7. Comparative Central European Culture: Gender in Literature and Film
    (pp. 71-90)
    Anikó Imre

    There is a conspicuous similarity between the gender structures that underlie the modern nation and the modernist love lyric. Western feminist critics have begun to expose the transcendence and transparence associated with poetry in general, and the gender politics of the love lyric in particular. Rachel Blau DuPlessis identifies the cluster of foundational materials upon which the lyric is traditionally built. Gender is identified as the thread that weaves (through) them: Lyric, love, beauty, and woman—the four elements of the cluster—inseparably interweave and naturalize one another: “Certainly poetry is always to be beautiful, and in these beauties linked...

  8. Austroslovakism in Anton Hykischʹs Novel about Maria Theresa
    (pp. 91-102)
    Peter Petro

    Anton Hykisch is one of Slovakia’s major writers today. He was also the first ambassador of Slovakia to Canada after the country separated from Czechoslovakia in 1993. His early work, for example his book of travels in Canada—Canada Is Not a Joke(1968)—is an open confrontation with the world he glimpsed at the occasion of the Montréal Expo in 1967. His debut in the 1960s was connected to the flourishing of literary experimentation that one can designate as the “decade of experimentation,” possible by the gradual relaxation of the communist party’s control at the time (see Petro 1982–...

  9. Milan Kundera and the Identity of Central Europe
    (pp. 103-114)
    Hana Pichova

    The identity of Central Europe has been a problem for Milan Kundera since his adolescence; it gave birth to a theme with many variations,” writes Ladislav Matějka (127). The “variations” are reflected throughout Kundera’s public, private, political, and literary life; for example, in his involvement with the Communist Party, his expulsion from the party, his exile in 1975, his statements about the impact of Soviet culture on Czechoslovakia, his criticism of Dostoevsky, and his fictional accounts of recent historical events (for a recent volume on Kundera, see Petro). Kundera’s variations have provoked an array of responses from many prominent intellectuals...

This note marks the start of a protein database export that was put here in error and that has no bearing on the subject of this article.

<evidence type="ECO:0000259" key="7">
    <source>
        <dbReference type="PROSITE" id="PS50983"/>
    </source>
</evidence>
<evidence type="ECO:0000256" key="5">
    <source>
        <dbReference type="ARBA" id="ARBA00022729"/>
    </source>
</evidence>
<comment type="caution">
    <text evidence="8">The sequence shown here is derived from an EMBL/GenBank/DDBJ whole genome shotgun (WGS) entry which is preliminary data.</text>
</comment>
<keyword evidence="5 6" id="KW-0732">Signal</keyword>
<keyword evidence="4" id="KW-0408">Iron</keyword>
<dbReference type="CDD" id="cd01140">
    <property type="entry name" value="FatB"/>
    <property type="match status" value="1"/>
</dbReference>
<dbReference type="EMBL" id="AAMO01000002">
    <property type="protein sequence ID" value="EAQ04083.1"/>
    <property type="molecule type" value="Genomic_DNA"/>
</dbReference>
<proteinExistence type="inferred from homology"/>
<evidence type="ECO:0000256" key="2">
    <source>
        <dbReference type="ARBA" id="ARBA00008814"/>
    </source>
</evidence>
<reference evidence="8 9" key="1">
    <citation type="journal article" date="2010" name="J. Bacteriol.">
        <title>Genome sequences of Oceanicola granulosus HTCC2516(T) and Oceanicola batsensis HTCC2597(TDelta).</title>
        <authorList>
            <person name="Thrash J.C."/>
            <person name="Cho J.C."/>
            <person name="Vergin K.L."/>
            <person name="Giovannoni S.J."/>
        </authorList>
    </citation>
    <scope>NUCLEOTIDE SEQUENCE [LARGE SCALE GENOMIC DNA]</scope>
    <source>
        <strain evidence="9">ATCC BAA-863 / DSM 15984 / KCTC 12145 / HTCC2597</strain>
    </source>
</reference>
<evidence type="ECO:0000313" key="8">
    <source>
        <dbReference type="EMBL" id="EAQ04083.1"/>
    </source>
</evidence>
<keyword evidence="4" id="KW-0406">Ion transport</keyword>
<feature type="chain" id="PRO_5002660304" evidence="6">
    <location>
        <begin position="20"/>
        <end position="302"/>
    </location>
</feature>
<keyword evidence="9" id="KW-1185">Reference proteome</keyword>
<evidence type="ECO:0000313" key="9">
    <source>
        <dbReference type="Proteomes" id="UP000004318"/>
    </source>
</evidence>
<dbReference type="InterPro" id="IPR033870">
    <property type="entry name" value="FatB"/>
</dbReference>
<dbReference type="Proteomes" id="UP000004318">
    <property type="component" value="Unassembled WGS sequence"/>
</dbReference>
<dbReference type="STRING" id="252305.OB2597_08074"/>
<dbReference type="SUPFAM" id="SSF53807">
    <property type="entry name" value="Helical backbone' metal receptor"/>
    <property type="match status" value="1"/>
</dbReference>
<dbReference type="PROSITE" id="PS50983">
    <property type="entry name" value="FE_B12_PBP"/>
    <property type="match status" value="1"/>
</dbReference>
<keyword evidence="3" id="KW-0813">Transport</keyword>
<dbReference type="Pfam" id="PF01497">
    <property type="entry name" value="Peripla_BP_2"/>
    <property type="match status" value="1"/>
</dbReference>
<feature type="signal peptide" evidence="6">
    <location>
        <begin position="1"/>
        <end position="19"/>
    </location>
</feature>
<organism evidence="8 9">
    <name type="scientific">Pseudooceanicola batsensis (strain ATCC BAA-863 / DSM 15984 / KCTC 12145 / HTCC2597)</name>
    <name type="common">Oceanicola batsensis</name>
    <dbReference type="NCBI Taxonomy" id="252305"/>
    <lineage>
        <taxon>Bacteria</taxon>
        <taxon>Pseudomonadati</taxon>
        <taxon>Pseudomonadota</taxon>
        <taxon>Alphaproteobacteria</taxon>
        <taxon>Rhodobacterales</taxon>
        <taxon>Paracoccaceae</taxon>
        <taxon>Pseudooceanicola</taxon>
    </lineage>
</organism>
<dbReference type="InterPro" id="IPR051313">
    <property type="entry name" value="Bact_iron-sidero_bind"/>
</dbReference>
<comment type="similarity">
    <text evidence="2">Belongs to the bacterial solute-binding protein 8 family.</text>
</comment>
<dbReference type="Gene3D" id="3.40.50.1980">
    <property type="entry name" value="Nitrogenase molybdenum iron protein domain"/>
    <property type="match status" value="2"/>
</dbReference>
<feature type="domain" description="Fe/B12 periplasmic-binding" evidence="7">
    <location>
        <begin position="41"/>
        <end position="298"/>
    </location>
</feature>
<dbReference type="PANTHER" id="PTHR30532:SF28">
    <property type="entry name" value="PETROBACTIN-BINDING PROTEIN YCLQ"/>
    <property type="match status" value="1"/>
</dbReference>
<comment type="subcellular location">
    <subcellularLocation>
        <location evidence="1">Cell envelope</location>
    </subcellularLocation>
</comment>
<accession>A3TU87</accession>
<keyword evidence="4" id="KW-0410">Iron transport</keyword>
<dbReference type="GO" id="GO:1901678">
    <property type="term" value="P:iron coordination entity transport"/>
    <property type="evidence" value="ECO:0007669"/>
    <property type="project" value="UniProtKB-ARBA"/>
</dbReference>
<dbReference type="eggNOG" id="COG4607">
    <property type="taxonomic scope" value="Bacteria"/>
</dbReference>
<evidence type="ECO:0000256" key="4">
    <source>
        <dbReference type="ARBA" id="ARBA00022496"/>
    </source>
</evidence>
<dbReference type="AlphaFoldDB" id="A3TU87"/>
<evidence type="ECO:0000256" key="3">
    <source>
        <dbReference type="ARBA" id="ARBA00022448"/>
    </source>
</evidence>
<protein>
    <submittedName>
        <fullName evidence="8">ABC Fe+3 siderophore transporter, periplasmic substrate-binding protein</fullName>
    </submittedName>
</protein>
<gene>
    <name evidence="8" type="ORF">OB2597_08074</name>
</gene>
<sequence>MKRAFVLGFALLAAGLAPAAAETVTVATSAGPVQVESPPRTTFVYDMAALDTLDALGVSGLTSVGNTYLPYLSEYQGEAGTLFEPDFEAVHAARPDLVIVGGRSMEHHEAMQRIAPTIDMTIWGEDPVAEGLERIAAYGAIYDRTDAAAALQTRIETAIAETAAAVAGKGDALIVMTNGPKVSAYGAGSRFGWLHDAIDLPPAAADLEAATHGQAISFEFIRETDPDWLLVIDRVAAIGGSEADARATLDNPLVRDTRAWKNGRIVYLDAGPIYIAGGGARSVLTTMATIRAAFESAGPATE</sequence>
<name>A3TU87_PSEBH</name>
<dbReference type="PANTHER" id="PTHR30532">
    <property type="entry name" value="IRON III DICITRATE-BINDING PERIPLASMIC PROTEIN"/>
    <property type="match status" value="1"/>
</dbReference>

10. Politics, History, and Public Intellectuals in Central Europe after 1989
    (pp. 115-132)
    Katherine Arens

    In what follows, I trace a recent—and very old—configuration of Austria’s “imagined Europe”—to coin a term from Benedict Anderson’s “imagined communities”—yet far outside his project of nationalism. To do so, I begin with a hegemonic, if not entirely Austrian, voice joining Austria’s past with Europe’s future, Otto von Habsburg, heir to the throne of Austria-Hungary, and representative to the European Union (EU) who carries a German passport, to outline how he uses this map of Europe for the present political climate. After that, two particularly visible authors of “mixed” Austrian heritage, Peter Handke and Milo Dor,...